Thanks again for doing yet another perfect project - You're making my job much easier."
John J. Fitzpatrick, CommTech Corporation
The Satcom division of Linkabit Wireless (formerly Titan Corporation) delivered an unusual private satellite system to a large government bank in Thailand. This satellite system supported a mix of voice, data, fax, and modem traffic. The decision was made to have all services share a general pool of transponder bandwidth. Data was implemented using switched physical circuits like all the other services. All data traffic (teller transactions, MIS database transactions, and EOD database file transfers) is embedded in X.25 switched virtual circuits on 32 kbps switched SCPC (single carrier per channel) physical satellite links. The data network had a star topology with 500 remote sites, supported by a pool of 32 satellite modems at the central hub. The customer wanted a single connection point for the satellite network into its hub LAN via a router. A separate router supports each remote site.
"Titan was required to develop an X.25 switch to support this configuration. Advanced Relay was chosen to supply the network hardware and protocol stacks. The switch Titan developed uses a high-end PC running NT. It has 2 high-speed serial ports and 32 low speed serial ports on a mix of 1x 2-line PCI and 4x8-line ISA cards. One high-speed port connects to the collocated router at the hub supporting continuos 1 Mbps LAPB/X.25 connection with 4095 SVCs. The 32 low speed ports are each connected to one of Titan's 32 kbps satellite modems, which can connect to any of the 500 remote sites on demand. The hardware and software from Advanced Relay (ARC) was very effective in satisfying our needs for flexibility, reliability, and cost effectiveness. The support we received from ARC, both technically and logistically, were important in our meeting our customers' requirements. In addition, ARC made custom modifications to their protocol stack to support Titan's call setup protocol between the switch and the modems, which helped us meet our delivery schedule."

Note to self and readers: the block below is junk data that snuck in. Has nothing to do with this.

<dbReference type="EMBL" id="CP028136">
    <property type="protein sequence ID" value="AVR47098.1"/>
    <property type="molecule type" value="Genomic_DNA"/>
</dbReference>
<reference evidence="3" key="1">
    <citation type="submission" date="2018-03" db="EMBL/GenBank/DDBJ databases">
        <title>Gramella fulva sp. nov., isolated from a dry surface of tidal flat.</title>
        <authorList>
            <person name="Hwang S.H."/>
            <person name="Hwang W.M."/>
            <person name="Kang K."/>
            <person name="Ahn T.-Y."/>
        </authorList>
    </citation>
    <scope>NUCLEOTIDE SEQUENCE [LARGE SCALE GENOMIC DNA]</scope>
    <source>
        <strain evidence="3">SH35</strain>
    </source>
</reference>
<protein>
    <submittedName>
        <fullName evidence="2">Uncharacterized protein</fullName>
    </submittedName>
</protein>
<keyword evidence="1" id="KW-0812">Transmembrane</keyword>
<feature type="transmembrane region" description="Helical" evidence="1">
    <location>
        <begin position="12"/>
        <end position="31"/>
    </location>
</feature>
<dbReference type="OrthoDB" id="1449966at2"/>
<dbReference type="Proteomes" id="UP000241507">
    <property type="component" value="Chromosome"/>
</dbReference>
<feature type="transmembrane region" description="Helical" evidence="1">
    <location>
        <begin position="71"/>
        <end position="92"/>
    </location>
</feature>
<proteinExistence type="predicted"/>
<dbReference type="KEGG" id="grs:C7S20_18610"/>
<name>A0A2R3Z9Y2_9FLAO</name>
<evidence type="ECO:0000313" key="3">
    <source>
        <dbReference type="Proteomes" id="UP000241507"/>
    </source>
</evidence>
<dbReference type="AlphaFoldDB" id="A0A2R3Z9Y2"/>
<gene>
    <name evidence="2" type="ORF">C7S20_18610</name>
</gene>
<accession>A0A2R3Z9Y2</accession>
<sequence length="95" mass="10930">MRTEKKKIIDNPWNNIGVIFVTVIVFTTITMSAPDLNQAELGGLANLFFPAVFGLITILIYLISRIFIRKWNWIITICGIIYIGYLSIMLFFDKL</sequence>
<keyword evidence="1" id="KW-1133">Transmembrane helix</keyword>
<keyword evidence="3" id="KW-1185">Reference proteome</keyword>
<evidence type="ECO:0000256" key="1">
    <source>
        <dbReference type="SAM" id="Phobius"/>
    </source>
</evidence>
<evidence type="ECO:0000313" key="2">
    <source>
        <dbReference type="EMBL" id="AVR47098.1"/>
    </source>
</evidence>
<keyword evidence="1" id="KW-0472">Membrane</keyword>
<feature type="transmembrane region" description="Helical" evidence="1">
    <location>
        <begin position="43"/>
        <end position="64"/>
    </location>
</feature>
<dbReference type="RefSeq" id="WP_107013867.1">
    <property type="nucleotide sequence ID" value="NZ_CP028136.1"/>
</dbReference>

Bill Bollenbacher, Linkabit Wireless Corporation
"In the spring of this year (2000), ALSTOM Signaling subcontracted with Advanced Relay Corporation (ARC) to develop a custom implementation of their LayGO® software drivers. These drivers had to operate in Windows NT 4.0 and drive a pair of PCMCIA serial communication cards from Sealevel Systems. The laptop computer on which the drivers were to be run had to interface with existing railroad control equipment of a relatively early vintage.
"The required implementation was a completely non-standard Monosynchronous communication protocol operating in three primary modes: master, slave and non-obtrusive monitor. It featured non-standard prefix, suffix, word length, checksum, etc. In addition, many of the protocol specifications were under-documented. Despite the fact that several key specifications were unknown initially and that this was clearly a one-time implementation, ARC agreed to undertake this task while ALSTOM engineers reverse-engineered the communications protocol and provided answers to ARC as development progressed.
"ARC engineers proved to be extremely competent and flexible. Over several months, ALSTOM engineers worked closely with ARC, and ARC successfully produced an excellent set of software drivers. ARC personnel provided us with quick and accurate responses. These custom drivers met or exceeded all of our expectations."
James Reynolds, ALSTOM Signaling